But it's the early night you need to have at the end of the day. By 8pm last night I was yawning my head off. I retreated to bed with my knitting (just how old am I again??) and The Simpsons. Soon all the kids were in there with me, lolling all over the place and watching the show with me. When it finished Connor brought his book and snuggled in beside me, then Jordan went and did his piano practise in the room next door. Jack and Brennan were doing homework and coming in and out to talk about it with me. Meanwhile my eyes were rolling around like a crazy woman's. I was looking at the inside of my skull more than looking at the kids, and my opinions about their homework had more vowel sounds in them than actual words.

Nobody seemed to notice. They continued on with blithe indifference to my pain. I tried to do the right thing and be A Good Mother and an engaged listener to my four favourite people, nodding and showing that I was awake by grimly knitting row after everlasting row (oh, the afghan!). This went on for a while, until I blearily checked my knitting. I'd made a mistake three rows back. Only one stitch, but in a basket weave pattern it's noticeable. And with 252 stitches in each row, I'm not about to unstitch. I may be a perfectionist Virgo, but there are limits.

"Alright, everyone out! I've hit the wall." (Not literally... you know what I mean).

I got up, put the cats away, got ready for bed, then snuggled back in under the doona with the electric blanket. At the very late time of 9.20pm. Even the eleven year old was still vertical. This is the life of the single woman in the suburbs. Woo Hoo baby!

Tuesday, October 23, 2007

Just a normal day.

Now that the year 12s have gone, my only 'official' teaching was a double period after lunch with my year 11 ESL class. I knew I'd be spending the first four periods wading through emailed essays that my year 12s would send, so I'd be slightly brain dead by the time my year 11s rolled in. I wandered in to work, vaguely thinking that maybe I'd get them to do individual work on their writing folios. I could help them if needed, and I could correct some more of the torrent of year 12 practise essays that are pouring in. It would be a quiet time, a civilised time, a time for quiet reflection, creativity and brotherly love....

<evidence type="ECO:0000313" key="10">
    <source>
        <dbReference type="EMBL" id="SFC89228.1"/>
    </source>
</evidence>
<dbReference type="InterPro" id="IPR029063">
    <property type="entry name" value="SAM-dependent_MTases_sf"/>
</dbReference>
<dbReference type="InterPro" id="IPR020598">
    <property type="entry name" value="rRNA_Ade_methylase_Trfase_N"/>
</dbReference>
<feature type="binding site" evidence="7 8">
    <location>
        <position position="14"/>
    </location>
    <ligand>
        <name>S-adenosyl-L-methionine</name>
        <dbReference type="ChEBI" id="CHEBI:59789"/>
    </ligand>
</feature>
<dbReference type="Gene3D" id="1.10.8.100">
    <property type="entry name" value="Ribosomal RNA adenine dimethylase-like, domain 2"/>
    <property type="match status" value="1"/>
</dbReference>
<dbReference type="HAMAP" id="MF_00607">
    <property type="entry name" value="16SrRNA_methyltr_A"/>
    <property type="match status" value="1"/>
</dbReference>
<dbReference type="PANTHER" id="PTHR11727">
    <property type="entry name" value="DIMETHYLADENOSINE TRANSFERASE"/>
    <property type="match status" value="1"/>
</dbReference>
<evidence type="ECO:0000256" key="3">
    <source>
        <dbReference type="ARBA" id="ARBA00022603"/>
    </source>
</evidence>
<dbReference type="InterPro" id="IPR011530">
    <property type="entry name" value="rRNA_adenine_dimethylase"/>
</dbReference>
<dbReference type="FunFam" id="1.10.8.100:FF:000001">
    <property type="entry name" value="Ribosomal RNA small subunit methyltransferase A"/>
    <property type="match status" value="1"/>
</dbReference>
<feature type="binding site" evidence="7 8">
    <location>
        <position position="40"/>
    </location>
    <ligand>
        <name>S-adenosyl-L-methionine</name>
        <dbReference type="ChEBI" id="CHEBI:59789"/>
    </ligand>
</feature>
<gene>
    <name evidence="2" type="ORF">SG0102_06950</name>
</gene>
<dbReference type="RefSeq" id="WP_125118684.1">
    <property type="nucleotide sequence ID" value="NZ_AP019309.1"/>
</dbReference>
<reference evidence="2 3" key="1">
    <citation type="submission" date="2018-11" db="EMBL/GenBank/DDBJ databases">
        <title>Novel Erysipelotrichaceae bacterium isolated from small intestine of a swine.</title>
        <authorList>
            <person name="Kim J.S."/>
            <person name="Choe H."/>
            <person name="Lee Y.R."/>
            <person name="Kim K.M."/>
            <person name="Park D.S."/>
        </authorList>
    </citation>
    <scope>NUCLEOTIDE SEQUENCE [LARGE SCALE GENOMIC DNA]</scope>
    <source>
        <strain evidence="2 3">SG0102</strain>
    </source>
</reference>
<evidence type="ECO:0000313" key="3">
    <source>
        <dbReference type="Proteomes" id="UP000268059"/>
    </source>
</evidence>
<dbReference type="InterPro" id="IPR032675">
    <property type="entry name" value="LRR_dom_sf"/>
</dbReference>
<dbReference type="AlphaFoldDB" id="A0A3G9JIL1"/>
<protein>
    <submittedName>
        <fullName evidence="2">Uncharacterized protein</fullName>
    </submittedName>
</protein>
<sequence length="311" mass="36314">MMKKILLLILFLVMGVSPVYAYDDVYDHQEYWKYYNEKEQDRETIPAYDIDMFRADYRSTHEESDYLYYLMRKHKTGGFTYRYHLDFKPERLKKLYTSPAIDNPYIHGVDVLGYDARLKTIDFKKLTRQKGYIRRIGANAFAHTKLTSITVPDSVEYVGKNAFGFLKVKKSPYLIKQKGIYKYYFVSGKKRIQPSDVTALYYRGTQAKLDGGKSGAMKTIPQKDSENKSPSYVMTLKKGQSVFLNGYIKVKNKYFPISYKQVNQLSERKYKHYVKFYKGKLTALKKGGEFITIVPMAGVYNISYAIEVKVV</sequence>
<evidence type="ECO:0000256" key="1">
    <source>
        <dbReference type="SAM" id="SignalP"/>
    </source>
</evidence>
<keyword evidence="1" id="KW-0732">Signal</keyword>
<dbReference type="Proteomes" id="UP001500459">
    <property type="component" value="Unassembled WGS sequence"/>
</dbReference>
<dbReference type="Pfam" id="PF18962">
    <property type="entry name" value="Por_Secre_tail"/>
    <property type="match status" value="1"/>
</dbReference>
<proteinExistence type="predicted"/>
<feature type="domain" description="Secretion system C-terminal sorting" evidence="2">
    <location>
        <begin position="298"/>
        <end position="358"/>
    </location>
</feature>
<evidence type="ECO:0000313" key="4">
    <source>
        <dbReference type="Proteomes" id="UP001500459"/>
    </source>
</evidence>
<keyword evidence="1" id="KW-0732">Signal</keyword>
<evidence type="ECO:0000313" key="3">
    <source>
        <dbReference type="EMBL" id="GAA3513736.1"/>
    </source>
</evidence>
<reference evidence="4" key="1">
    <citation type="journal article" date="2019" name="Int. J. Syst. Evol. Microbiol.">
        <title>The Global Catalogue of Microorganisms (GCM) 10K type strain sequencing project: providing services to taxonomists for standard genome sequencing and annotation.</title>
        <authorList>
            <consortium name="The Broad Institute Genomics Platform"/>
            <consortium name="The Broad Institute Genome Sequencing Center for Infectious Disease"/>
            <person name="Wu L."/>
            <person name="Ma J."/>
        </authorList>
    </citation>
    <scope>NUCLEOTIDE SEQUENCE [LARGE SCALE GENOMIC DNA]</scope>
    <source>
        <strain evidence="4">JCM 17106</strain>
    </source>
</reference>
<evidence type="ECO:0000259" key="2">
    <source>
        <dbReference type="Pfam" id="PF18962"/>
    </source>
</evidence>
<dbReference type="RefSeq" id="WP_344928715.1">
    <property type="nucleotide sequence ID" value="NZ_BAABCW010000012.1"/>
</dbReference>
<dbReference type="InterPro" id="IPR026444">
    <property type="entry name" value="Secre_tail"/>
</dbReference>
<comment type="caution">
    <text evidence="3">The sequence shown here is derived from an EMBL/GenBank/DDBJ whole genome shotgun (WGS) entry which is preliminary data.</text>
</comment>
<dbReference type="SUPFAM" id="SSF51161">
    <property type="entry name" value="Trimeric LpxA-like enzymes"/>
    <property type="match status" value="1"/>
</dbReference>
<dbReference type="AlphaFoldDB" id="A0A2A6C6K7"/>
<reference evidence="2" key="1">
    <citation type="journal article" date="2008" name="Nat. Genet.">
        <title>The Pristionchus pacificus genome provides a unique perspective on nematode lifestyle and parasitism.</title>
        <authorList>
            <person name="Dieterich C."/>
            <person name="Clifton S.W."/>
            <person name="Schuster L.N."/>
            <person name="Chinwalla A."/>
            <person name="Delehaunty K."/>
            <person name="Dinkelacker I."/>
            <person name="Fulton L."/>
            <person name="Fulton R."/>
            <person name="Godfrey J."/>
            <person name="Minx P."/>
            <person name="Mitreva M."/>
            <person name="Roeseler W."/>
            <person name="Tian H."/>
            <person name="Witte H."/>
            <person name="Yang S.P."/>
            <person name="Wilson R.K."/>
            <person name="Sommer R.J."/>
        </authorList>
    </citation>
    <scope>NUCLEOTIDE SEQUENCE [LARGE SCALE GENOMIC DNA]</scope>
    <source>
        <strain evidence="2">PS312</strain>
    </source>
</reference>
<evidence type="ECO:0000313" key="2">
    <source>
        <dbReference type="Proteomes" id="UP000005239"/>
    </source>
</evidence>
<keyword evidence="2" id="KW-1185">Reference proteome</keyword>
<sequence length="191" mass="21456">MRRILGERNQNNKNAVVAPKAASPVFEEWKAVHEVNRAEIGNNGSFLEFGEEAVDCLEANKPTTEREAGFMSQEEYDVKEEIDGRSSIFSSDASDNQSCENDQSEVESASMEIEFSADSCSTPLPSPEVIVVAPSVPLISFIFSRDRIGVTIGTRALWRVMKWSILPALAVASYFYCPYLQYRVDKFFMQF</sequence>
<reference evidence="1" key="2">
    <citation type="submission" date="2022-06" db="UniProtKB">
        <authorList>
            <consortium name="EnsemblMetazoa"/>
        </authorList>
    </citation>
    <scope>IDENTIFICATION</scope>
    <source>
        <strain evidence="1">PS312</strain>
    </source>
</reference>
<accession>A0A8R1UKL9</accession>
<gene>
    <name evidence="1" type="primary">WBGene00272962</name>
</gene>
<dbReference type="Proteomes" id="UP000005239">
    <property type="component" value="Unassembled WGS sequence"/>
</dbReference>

Then I get asked if a student teacher could observe my class. Shit.
"Yes!" I say, big smile plastered all over my dial. "The more the merrier."

Shit. Now I have to come up with a lesson that is vibrantly exciting, something to whip up enthusiasm in both her and the kids for this magic thing called Education. In effect, I have to show her How it's Done. ( Well, that's not strictly true. I could run a really awful lesson to show her How it ISN"T Done... she'd probably learn a lot more if I did... I did think about it... but pride got in the way. I'll teach those kids something. Dammit.)
The paper. They're doing language analysis on their exam. A bit of ploughing through the opinion pages picking out persuasive techniques will be just the ticket. Done!

A flying trip to the common room, a purloined paper, scissors and glue and I'm set. Just have to photocopy a class set, hand them out, a bit of razzle-dazzle up the front to get them started and it'll be great. Good on me. And its only half way through lunch.

Just as I pick up my 3 master copies to take them to the photocopy room, Sarge mentions that a certain committee is meeting tonight after school. A committee that I need to have an important letter about class sizes for ESL in front of. A letter that I haven't written yet. Shit.
Why does procrastination always bite you in the bum?

Throw down the master copies. Start tapping away on the computer with feverish intensity. Shit. It's half way through lunch I have NO time!!!! Keep going. Finish it. Race up to the common room to find the other year 12 ESL teacher to run it by her. She makes a suggestion to add. Then we speak to another teacher who has the inside goss on class numbers for next year. It was worse than we knew. (Is it time to use the "f" expletive yet? Don't have time...) Back up the halls to my office. Keep typing. Bell goes. Shit. I haven't photocopied the opinion pieces.

Knock knock. There's the student teacher. Fine. Deep breath.
New plan. Teach her how to work on the bleeding edge of teaching. The 'make it up as you go along' lesson. (Actually, some of my best work has come from this. But it's not recommended as a usual thing.)

I breeze into the class "Hi Horror heads!" Mark the roll. Introduce the student teacher. Then start talking. I glance over. She's taking notes. Oh MY GOD!!! That's never happened before. Now the pressure's on.

My brain races. I can split them up into groups to work on the pieces. I was going to let them do it in pairs, but I only have three bits of paper. Three into 17 goes.... whatever. They can work it out. But I have to use up time....